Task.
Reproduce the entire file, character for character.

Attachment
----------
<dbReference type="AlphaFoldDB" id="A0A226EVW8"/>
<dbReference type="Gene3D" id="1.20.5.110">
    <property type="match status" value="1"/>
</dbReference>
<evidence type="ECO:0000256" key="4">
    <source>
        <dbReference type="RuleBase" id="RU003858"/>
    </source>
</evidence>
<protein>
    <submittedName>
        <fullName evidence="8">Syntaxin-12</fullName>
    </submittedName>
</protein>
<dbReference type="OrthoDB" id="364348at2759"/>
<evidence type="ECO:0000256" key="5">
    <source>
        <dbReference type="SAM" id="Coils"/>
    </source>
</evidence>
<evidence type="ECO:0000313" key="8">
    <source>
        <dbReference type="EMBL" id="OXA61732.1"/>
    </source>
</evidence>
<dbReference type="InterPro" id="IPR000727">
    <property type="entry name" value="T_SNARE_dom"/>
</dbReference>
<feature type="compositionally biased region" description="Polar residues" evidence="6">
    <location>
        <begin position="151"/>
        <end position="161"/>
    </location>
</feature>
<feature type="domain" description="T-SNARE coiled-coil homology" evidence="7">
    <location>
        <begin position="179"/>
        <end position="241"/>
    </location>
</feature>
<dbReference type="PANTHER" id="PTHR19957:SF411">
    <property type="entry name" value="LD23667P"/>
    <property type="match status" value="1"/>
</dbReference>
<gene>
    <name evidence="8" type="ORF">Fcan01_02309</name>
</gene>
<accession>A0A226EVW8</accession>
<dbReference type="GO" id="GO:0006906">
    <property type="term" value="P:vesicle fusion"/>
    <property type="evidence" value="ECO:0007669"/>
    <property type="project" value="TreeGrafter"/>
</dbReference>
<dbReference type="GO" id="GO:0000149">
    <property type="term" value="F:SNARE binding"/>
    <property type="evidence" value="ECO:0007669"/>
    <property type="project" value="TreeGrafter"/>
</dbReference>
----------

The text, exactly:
<dbReference type="AlphaFoldDB" id="A0A226EVW8"/>
<dbReference type="Gene3D" id="1.20.5.110">
    <property type="match status" value="1"/>
</dbReference>
<evidence type="ECO:0000256" key="4">
    <source>
        <dbReference type="RuleBase" id="RU003858"/>
    </source>
</evidence>
<protein>
    <submittedName>
        <fullName evidence="8">Syntaxin-12</fullName>
    </submittedName>
</protein>
<dbReference type="OrthoDB" id="364348at2759"/>
<evidence type="ECO:0000256" key="5">
    <source>
        <dbReference type="SAM" id="Coils"/>
    </source>
</evidence>
<evidence type="ECO:0000313" key="8">
    <source>
        <dbReference type="EMBL" id="OXA61732.1"/>
    </source>
</evidence>
<dbReference type="InterPro" id="IPR000727">
    <property type="entry name" value="T_SNARE_dom"/>
</dbReference>
<feature type="compositionally biased region" description="Polar residues" evidence="6">
    <location>
        <begin position="151"/>
        <end position="161"/>
    </location>
</feature>
<feature type="domain" description="T-SNARE coiled-coil homology" evidence="7">
    <location>
        <begin position="179"/>
        <end position="241"/>
    </location>
</feature>
<dbReference type="PANTHER" id="PTHR19957:SF411">
    <property type="entry name" value="LD23667P"/>
    <property type="match status" value="1"/>
</dbReference>
<gene>
    <name evidence="8" type="ORF">Fcan01_02309</name>
</gene>
<accession>A0A226EVW8</accession>
<dbReference type="GO" id="GO:0006906">
    <property type="term" value="P:vesicle fusion"/>
    <property type="evidence" value="ECO:0007669"/>
    <property type="project" value="TreeGrafter"/>
</dbReference>
<dbReference type="GO" id="GO:0000149">
    <property type="term" value="F:SNARE binding"/>
    <property type="evidence" value="ECO:0007669"/>
    <property type="project" value="TreeGrafter"/>
</dbReference>